“Foolproof Thin-Crust Pizza"




Okay the truth is I have wanted to try this recipe for a long time.  And in fact you may see it again another month with a different ingredient!  But as we’ve seen with other Pancetta posts almost anything can have some gourmet bacon thrown on it and it will taste great.
I started talking pizza lingo with someone I work with and he convinced me I needed a pizza stone.  He also gave me a copy of the recipe “Foolproof Thin-Crust Pizza” by Andrew Janjigian from a Cook’s Illustrated magazine (the Jan/Feb 2011 edition).  Before starting with the recipe, the author sets off to prove the science behind the dough.  In summary, he believes the fluffy dough (that rises at room temperate) is less flavorful then the thin crust that rises in the refrigerator.  He also tests the screen pizza pan against the pizza stone and proves that you cannot achieve the same results with anything but the pizza stone.  (Pizza’s are dryer and more cracker-like on the pans.)
If I haven’t lost you yet let’s move onto the dough recipe (he offers a sauce and cheese recipe but the dough is about enough for me today.)


Ingredients:3 cups of bread flour, plus more for dusting (he recommends Semolina flour for ‘dusting the peel’)2 teaspoons of sugar½ teaspoon instant or rapid-rise yeast1 1/3 cup (10 oz) ice water (no ice but the water needs to be cold)1 tablespoon vegetable oil, plus a little more for surfaces1 ½ teaspoon table salt
1.  In a food processor (I used my Blendtec but almost broke it) process flour, sugar, and yeast until combined.  With machine running slowly add water through feed tube; process until dough is just combined and no dry flour remains (10 seconds).  Let dough stand 10 minutes.  (missed this part, whoops)2.  Add oil and salt to dough and process until dough forms satiny, sticky ball that clears sides of workbowl, 30 to 60 seconds.  Remove dough from bowl, knead briefly on lightly oiled countertop until smooth, 1 minute.  Shape dough into tight ball and place in large, lightly oiled bowl.  Cover tightly with plastic wrap and refrigerate for at least 24 hours and up to 3 days.3.  One hour before baking pizza, adjust oven rack to second highest position, set pizza stone on rack, and heat oven to 500 degrees. Remove dough from refrigerator and divide in half.  Shape each half into smooth, tight ball.  Place on lightly oiled baking sheet, spacing them at least 3 inches apart; cover loosely with a plastic wrap coated with nonstick cooking spray; let stand for 1 hour.4.  Coat 1 ball of dough generously with flour and place on well-floured countertop.  Using fingertips, gently flatten into 8-inch disk, leaving 1 inch of outer edge slightly thicker than center.  Using hands, gently stretch disk into 12-inch round, working along edges and giving disk quarter turns as you stretch.  Transfer dough to well-floured peel and stretch into 13-inch round.  Using back of spoon or ladle, spread ½ cup tomato sauce in thin layer over surface of dough, leaving ¼ inch border around edge.  Sprinkle ¼ cup Parmesan evenly over sauce, followed by one cup mozzarella.  Slide pizza carefully onto stone and bake until crust is well browned and cheese is bubbly and beginning to brown, 10 to 12 minutes, rotating pizza halfway through.  Remove pizza and place on wire rack for 5 minutes before slicing and serving.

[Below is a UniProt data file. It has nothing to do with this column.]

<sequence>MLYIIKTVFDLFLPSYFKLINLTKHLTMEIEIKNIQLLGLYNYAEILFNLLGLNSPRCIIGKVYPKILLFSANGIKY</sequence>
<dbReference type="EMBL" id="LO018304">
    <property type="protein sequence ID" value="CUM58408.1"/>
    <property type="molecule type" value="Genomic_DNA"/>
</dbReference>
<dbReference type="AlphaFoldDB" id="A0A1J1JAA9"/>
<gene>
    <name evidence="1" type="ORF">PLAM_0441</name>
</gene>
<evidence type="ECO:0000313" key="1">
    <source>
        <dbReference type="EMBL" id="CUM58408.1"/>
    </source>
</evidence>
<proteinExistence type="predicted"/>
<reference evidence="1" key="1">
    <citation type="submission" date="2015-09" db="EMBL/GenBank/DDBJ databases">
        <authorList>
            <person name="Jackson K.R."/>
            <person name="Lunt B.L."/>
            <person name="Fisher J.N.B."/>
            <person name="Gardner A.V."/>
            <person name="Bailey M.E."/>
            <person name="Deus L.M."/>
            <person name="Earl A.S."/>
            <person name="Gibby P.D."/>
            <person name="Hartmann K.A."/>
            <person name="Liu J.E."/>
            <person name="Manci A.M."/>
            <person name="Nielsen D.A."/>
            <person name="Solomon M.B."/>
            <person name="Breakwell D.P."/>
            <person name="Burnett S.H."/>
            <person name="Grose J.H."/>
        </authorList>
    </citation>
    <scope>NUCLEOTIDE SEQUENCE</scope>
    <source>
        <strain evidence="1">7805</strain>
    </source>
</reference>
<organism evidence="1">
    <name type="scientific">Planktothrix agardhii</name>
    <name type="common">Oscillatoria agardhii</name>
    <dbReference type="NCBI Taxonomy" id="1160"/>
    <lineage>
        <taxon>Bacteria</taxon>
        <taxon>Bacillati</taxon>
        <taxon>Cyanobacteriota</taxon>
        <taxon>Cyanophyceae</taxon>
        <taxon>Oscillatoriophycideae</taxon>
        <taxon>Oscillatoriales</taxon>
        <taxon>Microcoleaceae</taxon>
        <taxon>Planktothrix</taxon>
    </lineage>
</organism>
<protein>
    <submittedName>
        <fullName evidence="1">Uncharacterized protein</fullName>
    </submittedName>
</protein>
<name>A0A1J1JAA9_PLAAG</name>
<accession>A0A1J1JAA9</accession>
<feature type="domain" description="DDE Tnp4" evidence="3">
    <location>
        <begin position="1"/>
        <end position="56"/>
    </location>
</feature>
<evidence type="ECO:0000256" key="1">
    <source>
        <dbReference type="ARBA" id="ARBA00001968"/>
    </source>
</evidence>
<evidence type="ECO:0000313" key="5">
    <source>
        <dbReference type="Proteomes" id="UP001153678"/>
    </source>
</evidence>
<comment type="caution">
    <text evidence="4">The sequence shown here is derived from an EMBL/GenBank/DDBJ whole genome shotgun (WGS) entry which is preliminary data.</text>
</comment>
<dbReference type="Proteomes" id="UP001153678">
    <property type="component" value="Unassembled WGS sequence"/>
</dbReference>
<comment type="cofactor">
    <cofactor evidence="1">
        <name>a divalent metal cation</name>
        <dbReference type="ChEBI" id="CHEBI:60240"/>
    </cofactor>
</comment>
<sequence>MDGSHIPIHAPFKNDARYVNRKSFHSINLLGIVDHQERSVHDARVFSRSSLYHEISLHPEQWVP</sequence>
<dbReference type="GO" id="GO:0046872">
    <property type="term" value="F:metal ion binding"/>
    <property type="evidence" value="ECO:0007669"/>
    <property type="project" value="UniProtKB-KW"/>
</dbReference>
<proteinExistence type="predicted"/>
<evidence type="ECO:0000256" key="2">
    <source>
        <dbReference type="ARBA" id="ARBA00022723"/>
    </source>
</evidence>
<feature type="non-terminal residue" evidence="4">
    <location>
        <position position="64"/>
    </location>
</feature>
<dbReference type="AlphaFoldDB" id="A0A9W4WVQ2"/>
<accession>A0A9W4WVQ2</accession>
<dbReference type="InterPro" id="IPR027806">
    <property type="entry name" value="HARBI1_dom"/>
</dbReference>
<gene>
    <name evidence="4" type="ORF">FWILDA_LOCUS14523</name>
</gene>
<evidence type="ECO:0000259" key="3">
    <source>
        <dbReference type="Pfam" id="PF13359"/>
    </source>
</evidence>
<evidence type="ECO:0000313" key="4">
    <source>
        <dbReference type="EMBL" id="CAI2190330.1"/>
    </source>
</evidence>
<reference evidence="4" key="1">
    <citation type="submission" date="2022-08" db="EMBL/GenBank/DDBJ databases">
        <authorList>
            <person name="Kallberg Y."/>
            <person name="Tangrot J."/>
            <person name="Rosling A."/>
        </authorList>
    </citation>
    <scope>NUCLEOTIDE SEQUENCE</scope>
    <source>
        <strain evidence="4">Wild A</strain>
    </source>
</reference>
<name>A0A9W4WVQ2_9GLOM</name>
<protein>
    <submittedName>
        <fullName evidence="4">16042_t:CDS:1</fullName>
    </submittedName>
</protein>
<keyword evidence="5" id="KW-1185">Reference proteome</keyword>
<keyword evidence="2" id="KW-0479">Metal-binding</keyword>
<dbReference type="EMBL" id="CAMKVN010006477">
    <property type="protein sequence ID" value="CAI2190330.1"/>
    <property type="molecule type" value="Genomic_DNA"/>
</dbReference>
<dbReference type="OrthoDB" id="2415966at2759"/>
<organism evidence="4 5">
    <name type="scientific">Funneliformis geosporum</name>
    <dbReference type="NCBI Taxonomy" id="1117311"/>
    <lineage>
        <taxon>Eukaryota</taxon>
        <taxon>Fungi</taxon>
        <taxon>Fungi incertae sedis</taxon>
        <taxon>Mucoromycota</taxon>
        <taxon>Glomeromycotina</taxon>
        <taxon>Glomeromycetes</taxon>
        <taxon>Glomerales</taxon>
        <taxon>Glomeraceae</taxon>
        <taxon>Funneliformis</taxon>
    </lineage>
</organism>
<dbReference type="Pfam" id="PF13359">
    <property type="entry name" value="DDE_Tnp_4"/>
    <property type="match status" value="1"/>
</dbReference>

After reading this three page instructional article, I thought the end result would be an explosion in my mouth!  With such high expectations the little imperfections made it hard for me to make a fair assessment.  My husband ranted and raved, which gives me inspiration to try again.  A couple lessons learned:  go for the Semolina flour because the baking flour on the bottom of the pie didn’t add to the taste.  I turned my oven down to 450 after I put the pizza in to make the second pie not so brown.  The pizza stone was pretty great, although I think it takes some practice on how you take the pizza that is made up and transfer it to the pre-heated stone without it catching and scrunching up.


The next step will be perfecting the ingredients.  I may go on a pizza exploration over the upcoming winter months.  I'm ready for comfort food season to begin!